Sony A7 II vs RX100 V
The Sony Alpha A7 II and the Sony Cyber-shot DSC-RX100 V are two digital cameras that were officially introduced, respectively, in November 2014 and October 2016. The A7 II is a mirrorless interchangeable lens camera, while the RX100 V is a fixed lens compact. The cameras are based on a full frame (A7 II) and an one-inch (RX100 V) sensor. The A7 II has a resolution of 24 megapixels, whereas the RX100 V provides 20 MP.
Below is an overview of the main specs of the two cameras as a starting point for the comparison.
Going beyond this snapshot of core features and characteristics, what are the differences between the Sony Alpha A7 II and the Sony Cyber-shot DSC-RX100 V? Which one should you buy? Read on to find out how these two cameras compare with respect to their body size, their imaging sensors, their shooting features, their input-output connections, and their reception by expert reviewers.
The side-by-side display below illustrates the physical size and weight of the Sony A7 II and the Sony RX100 V. The two cameras are presented according to their relative size. Three successive views from the front, the top, and the rear are shown. All width, height and depth measures are rounded to the nearest millimeter.
If the front view area (width x height) of the cameras is taken as an aggregate measure of their size, the Sony RX100 V is considerably smaller (51 percent) than the Sony A7 II. It is worth mentioning in this context that the A7 II is splash and dust resistant, while the RX100 V does not feature any corresponding weather-sealing.
The above size and weight comparisons are to some extent incomplete and possibly misleading, as the RX100 V has a lens built in, whereas the A7 II is an interchangeable lens camera that requires a separate lens. Attaching the latter will add extra weight and bulk to the setup. You can compare the optics available for the A7 II and their specifications in the Sony FE Lens Catalog.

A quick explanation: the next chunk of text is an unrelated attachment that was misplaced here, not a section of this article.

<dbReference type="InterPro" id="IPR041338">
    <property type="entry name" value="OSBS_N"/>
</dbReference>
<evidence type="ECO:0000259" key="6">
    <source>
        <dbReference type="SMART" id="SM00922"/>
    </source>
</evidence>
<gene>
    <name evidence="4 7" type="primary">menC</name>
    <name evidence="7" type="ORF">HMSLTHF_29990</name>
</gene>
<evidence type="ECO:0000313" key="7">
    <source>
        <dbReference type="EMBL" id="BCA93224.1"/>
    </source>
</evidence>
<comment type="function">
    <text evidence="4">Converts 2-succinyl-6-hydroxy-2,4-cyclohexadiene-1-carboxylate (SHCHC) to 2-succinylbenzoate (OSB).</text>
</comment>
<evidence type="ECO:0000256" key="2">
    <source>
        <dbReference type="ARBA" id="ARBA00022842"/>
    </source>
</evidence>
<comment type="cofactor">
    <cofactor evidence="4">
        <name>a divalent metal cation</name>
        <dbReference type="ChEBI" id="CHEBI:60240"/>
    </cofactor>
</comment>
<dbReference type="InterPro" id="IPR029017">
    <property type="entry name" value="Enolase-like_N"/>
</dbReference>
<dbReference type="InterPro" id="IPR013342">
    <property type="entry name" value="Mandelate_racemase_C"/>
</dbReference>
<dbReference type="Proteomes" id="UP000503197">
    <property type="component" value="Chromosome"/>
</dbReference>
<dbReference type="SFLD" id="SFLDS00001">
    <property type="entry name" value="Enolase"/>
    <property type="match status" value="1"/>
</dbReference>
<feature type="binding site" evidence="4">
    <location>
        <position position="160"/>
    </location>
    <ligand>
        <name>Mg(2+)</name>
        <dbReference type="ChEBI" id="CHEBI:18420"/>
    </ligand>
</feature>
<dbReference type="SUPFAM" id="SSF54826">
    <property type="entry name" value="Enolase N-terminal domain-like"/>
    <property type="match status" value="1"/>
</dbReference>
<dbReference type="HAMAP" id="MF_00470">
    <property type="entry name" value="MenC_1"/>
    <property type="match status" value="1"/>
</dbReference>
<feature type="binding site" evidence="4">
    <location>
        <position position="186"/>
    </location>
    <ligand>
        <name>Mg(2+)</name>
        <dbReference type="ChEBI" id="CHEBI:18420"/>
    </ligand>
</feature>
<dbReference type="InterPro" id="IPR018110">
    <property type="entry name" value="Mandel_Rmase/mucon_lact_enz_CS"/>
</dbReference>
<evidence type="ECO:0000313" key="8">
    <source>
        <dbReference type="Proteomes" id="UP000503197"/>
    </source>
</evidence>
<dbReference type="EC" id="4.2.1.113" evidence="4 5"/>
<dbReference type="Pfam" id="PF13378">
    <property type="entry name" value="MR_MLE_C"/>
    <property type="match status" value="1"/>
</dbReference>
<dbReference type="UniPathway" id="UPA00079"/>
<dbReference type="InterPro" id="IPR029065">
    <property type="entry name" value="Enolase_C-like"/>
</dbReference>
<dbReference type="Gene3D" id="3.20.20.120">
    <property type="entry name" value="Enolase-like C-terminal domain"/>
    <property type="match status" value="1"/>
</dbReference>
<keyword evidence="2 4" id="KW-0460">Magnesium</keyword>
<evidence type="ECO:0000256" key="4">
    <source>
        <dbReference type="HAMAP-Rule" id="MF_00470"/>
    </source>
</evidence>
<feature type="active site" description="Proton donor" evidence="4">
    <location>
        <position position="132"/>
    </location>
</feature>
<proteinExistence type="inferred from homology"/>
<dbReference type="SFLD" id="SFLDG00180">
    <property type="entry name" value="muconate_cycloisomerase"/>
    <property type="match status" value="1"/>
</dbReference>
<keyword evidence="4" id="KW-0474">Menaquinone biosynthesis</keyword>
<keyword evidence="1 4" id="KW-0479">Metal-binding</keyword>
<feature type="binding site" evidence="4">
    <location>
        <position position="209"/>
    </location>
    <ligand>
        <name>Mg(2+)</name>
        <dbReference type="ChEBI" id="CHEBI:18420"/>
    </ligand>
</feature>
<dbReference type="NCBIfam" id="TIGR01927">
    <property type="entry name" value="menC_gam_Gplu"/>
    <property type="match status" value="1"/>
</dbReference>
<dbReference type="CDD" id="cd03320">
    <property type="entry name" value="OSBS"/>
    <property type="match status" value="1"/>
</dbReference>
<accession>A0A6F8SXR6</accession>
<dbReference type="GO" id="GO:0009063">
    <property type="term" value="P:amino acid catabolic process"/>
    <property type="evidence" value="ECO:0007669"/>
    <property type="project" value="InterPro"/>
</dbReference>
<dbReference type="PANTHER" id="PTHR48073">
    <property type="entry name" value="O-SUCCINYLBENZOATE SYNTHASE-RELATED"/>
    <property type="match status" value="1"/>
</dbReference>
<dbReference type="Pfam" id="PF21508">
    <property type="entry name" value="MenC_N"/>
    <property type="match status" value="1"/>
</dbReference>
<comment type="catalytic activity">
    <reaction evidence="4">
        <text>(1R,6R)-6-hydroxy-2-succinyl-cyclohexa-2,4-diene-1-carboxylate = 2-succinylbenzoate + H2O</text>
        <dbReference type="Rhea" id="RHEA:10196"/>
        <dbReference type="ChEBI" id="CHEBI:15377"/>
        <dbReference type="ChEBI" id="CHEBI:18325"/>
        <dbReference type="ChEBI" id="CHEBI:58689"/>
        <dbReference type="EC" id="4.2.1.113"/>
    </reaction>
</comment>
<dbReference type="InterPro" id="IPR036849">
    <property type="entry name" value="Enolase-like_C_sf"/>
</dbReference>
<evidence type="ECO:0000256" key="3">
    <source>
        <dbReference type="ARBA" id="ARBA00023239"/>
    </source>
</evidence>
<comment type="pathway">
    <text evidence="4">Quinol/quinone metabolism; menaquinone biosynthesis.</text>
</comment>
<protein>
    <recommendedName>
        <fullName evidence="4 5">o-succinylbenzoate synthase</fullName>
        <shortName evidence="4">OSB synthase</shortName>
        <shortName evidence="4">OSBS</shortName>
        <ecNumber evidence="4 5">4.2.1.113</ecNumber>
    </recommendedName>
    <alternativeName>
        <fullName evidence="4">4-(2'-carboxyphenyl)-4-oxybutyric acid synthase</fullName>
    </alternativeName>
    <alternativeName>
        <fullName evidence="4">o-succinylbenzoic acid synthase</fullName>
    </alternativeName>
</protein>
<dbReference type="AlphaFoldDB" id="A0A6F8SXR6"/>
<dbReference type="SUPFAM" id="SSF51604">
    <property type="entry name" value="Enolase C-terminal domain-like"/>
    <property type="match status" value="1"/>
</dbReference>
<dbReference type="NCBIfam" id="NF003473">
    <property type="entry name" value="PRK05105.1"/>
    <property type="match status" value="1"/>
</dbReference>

Concerning battery life, the A7 II gets 350 shots out of its NP-FW50 battery, while the RX100 V can take 220 images on a single charge of its NP-BX1 power pack. The battery packs of both cameras can be charged via USB, which can be very convenient when travelling.
The following table provides a synthesis of the main physical specifications of the two cameras and other similar ones. If you want to switch the focus of the display and review another camera pair, you can move across to the CAM-parator tool and choose from the broad selection of possible camera comparisons there.
|1.||Sony A7 II||127 mm||96 mm||60 mm||599 g||350||Y||Nov 2014||1,999|
|2.||Sony RX100 V||102 mm||58 mm||41 mm||299 g||220||n||Oct 2016||999|
|3.||Canon G7 X Mark II||106 mm||61 mm||42 mm||319 g||265||n||Feb 2016||699|
|4.||Canon G3 X||123 mm||77 mm||105 mm||733 g||300||Y||Jun 2015||999|
|5.||Canon G5 X||112 mm||76 mm||44 mm||353 g||210||n||Oct 2015||799|
|6.||Sony A7C||124 mm||71 mm||60 mm||509 g||740||Y||Sep 2020||1,799|
|7.||Sony A9 II||129 mm||96 mm||76 mm||678 g||690||Y||Oct 2019||4,499|
|8.||Sony RX100 VII||102 mm||58 mm||43 mm||302 g||260||n||Jul 2019||1,199|
|9.||Sony A7 III||127 mm||96 mm||74 mm||650 g||610||Y||Feb 2018||1,999|
|10.||Sony A7R III||127 mm||96 mm||74 mm||650 g||650||Y||Oct 2017||3,199|
|11.||Sony A9||127 mm||96 mm||63 mm||673 g||650||Y||Apr 2017||4,499|
|12.||Sony A7R II||127 mm||96 mm||60 mm||625 g||290||Y||Jun 2015||3,199|
|13.||Sony A7S II||127 mm||96 mm||60 mm||627 g||370||Y||Sep 2015||2,999|
|14.||Sony RX100 IV||102 mm||58 mm||41 mm||298 g||280||n||Jun 2015||999|
|15.||Sony A7||127 mm||94 mm||48 mm||474 g||340||Y||Oct 2013||1,699|
|16.||Sony A7R||127 mm||94 mm||48 mm||465 g||340||Y||Oct 2013||2,299|
|17.||Sony A77||143 mm||104 mm||81 mm||732 g||470||Y||Aug 2011||1,399|
|Notes: Measurements and pricing do not include easily detachable parts, such as add-on or interchangeable lenses or optional viewfinders.|
Any camera decision will obviously take relative prices into account. The listed launch prices provide an indication of the market segment that the manufacturer of the cameras have been targeting. The RX100 V was launched at a lower price than the A7 II, despite having a lens built in. Normally, street prices remain initially close to the MSRP, but after a couple of months, the first discounts appear. Later in the product cycle and, in particular, when the replacement model is about to appear, further discounting and stock clearance sales often push the camera price considerably down.